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American Camp Association tips for parents and a database to help parents choose ACA-accredited programs
Health Appraisal Guidelines for Day Camps and Resident Camps by the ACA and the American Academy of Pediatrics
Sleep-away Camps for Children on Medication by the Child Study Center at the New York University School of Medicine
Advice on Summer Camps for Kids with Learning and Attention Problems by Schwablearning.org, plus a database to search for specialized camps
By GreatSchools Staff
Once you've narrowed down your choices to those that fit your needs and budget, talk to other parents, check the local newspaper, library, parks and recreation department and community organizations like the YMCA to find out about your options. There are camp fairs in many metropolitan areas where you can meet representatives from summer programs in your area.
A Google search will show you that there are many camp advisory sites on the Web. They are free and can be helpful in showing your range of choices. But remember that sites often make money by selling advertising to the camps they list, and their recommendation isn't a substitute for you doing your homework.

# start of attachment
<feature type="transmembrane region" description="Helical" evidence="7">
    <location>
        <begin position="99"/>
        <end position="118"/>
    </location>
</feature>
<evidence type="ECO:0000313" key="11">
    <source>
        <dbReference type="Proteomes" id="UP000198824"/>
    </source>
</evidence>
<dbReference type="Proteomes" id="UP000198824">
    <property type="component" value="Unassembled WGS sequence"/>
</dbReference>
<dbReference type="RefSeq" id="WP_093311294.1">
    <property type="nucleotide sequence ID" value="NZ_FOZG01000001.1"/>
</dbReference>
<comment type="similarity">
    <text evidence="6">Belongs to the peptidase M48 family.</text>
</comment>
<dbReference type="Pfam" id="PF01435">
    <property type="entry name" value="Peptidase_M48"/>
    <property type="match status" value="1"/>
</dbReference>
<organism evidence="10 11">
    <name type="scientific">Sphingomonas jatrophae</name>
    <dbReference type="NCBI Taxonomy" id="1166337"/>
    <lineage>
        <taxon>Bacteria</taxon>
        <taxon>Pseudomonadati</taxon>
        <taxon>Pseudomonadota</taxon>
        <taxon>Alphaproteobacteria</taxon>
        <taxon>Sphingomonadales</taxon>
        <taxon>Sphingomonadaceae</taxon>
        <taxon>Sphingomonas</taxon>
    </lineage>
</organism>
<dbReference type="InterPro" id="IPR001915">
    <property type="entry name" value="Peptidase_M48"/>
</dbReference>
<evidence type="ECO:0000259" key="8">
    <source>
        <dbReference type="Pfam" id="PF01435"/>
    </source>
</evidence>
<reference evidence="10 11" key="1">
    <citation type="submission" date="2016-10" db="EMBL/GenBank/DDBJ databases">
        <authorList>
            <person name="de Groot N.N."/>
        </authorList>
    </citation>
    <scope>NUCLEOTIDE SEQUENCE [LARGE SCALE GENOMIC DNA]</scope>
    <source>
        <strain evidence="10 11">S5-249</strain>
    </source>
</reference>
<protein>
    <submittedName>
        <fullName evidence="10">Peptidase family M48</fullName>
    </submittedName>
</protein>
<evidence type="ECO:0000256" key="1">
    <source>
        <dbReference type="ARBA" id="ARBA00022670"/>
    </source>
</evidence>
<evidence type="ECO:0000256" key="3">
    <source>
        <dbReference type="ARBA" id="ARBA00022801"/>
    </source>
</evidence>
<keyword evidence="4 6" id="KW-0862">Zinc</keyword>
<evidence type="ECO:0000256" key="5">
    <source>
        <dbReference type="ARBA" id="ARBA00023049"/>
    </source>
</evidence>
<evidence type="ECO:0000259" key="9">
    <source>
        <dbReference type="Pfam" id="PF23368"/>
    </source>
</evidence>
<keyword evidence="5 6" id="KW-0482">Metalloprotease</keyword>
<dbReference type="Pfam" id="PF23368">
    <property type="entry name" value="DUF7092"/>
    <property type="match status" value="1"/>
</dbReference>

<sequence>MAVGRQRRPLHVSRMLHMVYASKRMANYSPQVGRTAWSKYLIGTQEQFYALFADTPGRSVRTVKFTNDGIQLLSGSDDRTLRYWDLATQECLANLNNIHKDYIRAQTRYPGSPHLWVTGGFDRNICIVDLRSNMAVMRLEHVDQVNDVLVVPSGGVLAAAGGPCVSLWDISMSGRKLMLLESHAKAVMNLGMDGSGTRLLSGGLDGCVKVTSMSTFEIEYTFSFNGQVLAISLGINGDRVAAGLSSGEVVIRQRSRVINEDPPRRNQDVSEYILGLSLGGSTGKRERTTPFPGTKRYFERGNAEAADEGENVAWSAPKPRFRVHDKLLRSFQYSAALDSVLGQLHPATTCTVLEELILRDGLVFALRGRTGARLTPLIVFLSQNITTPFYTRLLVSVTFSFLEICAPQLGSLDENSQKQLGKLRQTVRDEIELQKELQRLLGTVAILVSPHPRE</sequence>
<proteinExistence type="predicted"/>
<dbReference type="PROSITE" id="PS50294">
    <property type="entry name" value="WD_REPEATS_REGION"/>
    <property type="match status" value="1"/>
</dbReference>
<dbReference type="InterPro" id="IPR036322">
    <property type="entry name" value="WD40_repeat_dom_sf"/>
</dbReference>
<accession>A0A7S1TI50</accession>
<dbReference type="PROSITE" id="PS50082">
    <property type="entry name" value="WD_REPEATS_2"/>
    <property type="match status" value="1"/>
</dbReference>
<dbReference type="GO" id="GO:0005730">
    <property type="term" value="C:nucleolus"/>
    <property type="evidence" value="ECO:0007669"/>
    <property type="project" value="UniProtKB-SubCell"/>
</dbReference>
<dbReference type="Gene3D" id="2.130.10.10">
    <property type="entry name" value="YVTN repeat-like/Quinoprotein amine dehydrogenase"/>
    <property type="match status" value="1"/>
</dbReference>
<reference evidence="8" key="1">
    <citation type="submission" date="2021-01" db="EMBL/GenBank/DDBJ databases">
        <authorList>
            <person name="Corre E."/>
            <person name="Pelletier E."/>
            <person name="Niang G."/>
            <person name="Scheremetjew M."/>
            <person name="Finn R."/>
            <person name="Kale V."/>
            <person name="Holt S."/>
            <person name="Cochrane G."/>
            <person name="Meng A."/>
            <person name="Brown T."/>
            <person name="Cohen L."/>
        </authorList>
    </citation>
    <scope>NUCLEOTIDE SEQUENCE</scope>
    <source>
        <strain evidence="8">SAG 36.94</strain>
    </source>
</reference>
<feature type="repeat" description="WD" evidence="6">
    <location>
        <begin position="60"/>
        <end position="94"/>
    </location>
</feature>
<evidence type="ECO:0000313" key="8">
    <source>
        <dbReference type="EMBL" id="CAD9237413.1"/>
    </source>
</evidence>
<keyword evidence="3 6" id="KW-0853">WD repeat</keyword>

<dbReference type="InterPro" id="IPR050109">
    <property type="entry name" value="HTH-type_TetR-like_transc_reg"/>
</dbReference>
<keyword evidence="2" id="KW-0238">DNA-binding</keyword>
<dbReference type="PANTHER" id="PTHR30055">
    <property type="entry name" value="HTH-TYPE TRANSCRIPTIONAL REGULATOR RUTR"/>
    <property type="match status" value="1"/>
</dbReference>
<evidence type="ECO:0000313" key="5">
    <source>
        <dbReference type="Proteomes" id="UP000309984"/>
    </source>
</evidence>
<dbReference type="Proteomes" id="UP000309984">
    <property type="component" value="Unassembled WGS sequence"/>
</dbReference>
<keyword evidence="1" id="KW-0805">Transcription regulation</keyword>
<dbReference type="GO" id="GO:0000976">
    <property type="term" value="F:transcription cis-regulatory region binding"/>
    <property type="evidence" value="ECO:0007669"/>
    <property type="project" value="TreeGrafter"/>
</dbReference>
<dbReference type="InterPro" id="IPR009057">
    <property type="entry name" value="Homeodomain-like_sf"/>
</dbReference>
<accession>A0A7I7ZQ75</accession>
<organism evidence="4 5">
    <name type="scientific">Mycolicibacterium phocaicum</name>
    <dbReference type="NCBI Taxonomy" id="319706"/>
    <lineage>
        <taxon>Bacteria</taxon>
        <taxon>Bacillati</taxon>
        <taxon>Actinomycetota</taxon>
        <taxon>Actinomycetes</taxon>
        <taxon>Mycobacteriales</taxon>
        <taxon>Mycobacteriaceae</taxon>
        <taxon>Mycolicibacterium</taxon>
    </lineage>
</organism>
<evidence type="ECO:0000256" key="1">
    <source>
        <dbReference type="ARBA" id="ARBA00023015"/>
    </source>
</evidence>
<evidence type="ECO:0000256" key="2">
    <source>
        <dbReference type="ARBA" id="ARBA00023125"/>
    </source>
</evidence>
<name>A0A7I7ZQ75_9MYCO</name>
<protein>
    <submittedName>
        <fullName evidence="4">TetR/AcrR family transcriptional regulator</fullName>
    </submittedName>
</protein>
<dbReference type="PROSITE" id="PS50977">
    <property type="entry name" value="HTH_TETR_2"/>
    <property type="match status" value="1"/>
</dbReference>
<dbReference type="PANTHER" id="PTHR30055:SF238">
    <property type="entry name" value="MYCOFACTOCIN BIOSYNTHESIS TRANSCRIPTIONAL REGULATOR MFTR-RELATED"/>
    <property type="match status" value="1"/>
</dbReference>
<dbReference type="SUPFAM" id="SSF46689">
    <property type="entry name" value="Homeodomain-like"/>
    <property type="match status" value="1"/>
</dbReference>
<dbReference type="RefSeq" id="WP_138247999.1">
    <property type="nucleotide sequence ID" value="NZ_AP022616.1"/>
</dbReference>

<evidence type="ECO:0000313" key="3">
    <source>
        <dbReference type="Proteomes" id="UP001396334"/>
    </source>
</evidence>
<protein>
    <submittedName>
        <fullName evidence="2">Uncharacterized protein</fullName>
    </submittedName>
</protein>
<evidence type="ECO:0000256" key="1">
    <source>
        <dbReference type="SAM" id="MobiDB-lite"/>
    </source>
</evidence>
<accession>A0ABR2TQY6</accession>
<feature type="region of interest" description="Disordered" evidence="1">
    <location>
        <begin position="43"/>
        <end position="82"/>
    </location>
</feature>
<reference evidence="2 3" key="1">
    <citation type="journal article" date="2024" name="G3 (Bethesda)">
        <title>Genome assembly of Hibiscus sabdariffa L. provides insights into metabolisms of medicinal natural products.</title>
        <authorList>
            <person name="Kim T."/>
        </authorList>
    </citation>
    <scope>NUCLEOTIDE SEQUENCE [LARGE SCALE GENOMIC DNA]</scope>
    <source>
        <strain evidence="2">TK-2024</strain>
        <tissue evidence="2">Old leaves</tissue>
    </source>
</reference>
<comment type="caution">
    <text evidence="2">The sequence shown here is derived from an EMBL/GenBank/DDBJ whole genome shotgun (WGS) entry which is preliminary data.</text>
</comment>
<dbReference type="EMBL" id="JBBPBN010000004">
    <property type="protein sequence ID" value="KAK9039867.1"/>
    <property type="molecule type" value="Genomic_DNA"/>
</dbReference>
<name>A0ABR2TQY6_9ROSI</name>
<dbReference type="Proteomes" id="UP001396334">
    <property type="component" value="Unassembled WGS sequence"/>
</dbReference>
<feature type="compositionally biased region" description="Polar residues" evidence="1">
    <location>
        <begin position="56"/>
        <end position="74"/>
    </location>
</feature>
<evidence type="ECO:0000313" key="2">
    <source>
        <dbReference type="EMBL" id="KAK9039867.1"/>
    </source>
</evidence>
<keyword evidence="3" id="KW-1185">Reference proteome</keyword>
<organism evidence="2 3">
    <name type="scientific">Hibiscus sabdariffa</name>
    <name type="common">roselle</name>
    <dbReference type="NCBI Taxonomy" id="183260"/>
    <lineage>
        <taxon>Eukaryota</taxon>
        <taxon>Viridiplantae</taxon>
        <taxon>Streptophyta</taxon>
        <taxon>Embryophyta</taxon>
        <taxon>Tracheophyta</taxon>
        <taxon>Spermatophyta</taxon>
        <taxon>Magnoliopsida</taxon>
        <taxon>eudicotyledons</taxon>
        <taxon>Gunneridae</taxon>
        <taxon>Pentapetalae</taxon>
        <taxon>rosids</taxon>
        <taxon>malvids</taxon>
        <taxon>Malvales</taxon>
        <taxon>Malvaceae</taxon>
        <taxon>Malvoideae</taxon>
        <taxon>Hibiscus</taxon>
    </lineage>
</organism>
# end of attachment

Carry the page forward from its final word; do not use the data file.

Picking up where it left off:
"Going to any Web site is just one part of choosing a camp," says Sheets.
Check the ACA Web site to see a list of the organization's accredited camps. A camp on this list has met the organization's extensive list of standards for its site, staff, health and safety, food service, programs and transportation.
However, some very good camps choose not to apply for accreditation, acknowledges Sheets. Those with long waiting lists, for example, don't feel they need to go through the extensive process, which costs a camp money and staff time.
In any case, you'll want to see if the camp is a good fit for your child. Your best sources of information are the director and parents whose children have been there. Ask the camp director for references if you don't know parents whose children have attended.
Many camps post lovely pictures on their brochures or Web sites, but parents still need to ask detailed questions about the facilities.
"I'd be particularly interested in where the kids are sleeping," says Sheets. "I've slept in cabins, in tents and out under the stars. They're very different experiences."
You'll also want to see if your child will be happy with the camp's culture. If the brochure emphasizes the sports program, for example, a parent should ask what specific activities make up that program.
"There are great camps that are extremely competitive," says Sheets. "And great camps that are not."
The best time to visit a camp or program is when it's in session. While it's too late for that this year, you may want to factor a camp visit into your vacation plans this summer.
Bring your list of questions, talk to the director, take in the scenery, but most of all, watch the way the staff treats the campers and the campers treat each other. That will help you get a head start on your planning for next year.
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